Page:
The process for learning how to remember dreams more often isn’t very difficult or complicated. However, it does take a little bit of practice, and the longer you practice, the better you’ll get at it.

With that said, you need to understand that you will never be able to remember them 100 percent of the time. That’s just not realistic because of how our brains work, and there’s not much to do about it.

The good news is that you can start remembering them a lot when they’re important, and the ones that aren’t as important will tend to be the ones that you don’t remember. This means you aren’t really losing anything overall when it comes to the dreams that you forget.

A purple graphic of the human brain broken down into one simple component.

Remember Dreams the Easy Way

Anyone who has tried to remember dreams can tell you that you may remember parts of them here and there right after you wake up, but those memories are very fleeting. This is because the chemicals that your brain produces when you dream have a side effect of making it difficult to store those memories for very long. As a result, you absolutely must shore up your memory of your dreams right after waking.

The easiest way to do this is with a basic dream logging technique. It doesn’t take any special equipment, and it doesn’t require spending a lot of time on this process. A minute or two right when you wake up will be plenty, and it can drastically increase your chances of remembering what you were dreaming about.

Step 1: Choose Your Dream Logging Medium

You basically have two choices when it comes to how you log your dreams. The first is to use something like an app on your smartphone or something like Google Docs. Setting up a dream journal online is really as simple as opening a new document that’s saved somewhere on the cloud. Tons of free services are available for this, and they allow you to access your log from all of your devices or a computer.

Your second option is a dream book diary on paper. You don’t actually have to buy dream journals specifically, but if you want to, that’s okay. Any regular notebook will do. However, we suggest having something small like a 5 1/2″ x 8″ notebook (also called an A5 size) because it’s easier to manage and doesn’t take up as much space.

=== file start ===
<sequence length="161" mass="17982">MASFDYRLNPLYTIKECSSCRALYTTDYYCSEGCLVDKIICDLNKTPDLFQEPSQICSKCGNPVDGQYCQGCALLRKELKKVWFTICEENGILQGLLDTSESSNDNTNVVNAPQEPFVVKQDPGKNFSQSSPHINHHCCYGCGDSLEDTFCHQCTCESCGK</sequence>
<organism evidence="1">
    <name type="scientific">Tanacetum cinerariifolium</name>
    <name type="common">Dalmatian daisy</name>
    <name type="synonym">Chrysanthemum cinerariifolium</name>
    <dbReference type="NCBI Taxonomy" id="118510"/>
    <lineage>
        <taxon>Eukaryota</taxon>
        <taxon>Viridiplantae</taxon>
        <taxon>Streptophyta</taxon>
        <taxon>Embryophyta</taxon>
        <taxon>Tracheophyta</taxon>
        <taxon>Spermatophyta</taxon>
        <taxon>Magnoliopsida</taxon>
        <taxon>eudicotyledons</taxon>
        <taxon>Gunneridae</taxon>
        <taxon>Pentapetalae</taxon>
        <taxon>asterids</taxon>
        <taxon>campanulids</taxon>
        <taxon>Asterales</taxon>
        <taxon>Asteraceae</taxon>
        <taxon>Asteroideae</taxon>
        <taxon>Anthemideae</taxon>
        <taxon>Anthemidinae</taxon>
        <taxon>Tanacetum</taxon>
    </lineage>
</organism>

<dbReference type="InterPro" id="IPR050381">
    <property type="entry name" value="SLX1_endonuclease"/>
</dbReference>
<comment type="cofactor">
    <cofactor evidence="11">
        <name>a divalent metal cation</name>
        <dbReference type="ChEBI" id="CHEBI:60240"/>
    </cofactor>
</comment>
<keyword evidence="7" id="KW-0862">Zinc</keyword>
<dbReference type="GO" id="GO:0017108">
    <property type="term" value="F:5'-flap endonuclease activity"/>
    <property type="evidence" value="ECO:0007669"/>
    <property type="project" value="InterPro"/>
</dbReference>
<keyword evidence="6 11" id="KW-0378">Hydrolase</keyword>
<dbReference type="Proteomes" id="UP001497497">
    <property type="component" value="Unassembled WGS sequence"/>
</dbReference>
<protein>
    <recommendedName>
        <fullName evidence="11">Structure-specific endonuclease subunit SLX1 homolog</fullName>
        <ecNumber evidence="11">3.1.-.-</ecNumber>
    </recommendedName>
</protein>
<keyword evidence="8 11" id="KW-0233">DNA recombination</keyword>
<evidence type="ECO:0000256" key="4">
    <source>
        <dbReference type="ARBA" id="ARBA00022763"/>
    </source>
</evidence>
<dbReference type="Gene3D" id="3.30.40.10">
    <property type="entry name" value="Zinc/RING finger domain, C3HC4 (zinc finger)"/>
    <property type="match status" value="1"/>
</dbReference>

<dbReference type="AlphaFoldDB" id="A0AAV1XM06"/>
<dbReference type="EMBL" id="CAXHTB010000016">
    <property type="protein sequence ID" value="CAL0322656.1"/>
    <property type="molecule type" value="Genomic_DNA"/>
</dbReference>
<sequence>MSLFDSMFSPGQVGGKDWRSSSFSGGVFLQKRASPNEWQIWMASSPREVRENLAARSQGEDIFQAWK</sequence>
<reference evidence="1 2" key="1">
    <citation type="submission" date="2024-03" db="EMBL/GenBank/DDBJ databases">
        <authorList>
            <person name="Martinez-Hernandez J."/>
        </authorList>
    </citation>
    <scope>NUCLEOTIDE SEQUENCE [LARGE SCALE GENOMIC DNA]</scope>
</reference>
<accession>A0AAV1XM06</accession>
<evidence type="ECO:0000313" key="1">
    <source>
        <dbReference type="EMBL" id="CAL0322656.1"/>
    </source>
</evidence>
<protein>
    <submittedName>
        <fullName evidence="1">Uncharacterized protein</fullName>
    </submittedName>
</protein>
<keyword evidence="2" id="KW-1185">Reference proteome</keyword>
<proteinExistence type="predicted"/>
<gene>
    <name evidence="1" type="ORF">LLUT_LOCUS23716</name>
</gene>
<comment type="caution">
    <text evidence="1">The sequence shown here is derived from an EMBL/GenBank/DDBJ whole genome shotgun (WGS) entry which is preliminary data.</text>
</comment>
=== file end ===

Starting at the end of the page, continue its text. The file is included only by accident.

An open notebook with a pencil as an example of a dream journal.

When you pick how you’re going to set up your dream journal, you need to keep these three things in mind. Without all three of these points being taken care of, you won’t have very good results.

  1. It needs to be something you can reach for an access immediately after waking. Putting a dream logging journal on your nightstand in smartphone, tablet or notebook form is our recommendation.
  2. You need to make it personalized for yourself to some degree. While you can use a simple blank document to do this on your phone, having a set way that you format your journal entries will make it feel more personal and important for you. This can make it easier to really let your thoughts flow and get it all logged down before those memories become fleeting.
  3. This journal has to be something that you’ll use regularly without a problem. This means you need to avoid it being cumbersome, aggravating or irritating to use. If you have any type of unnecessary resistance like this, then you’ll use it less often, and when you do use it, you won’t be able to make your thoughts flow as well.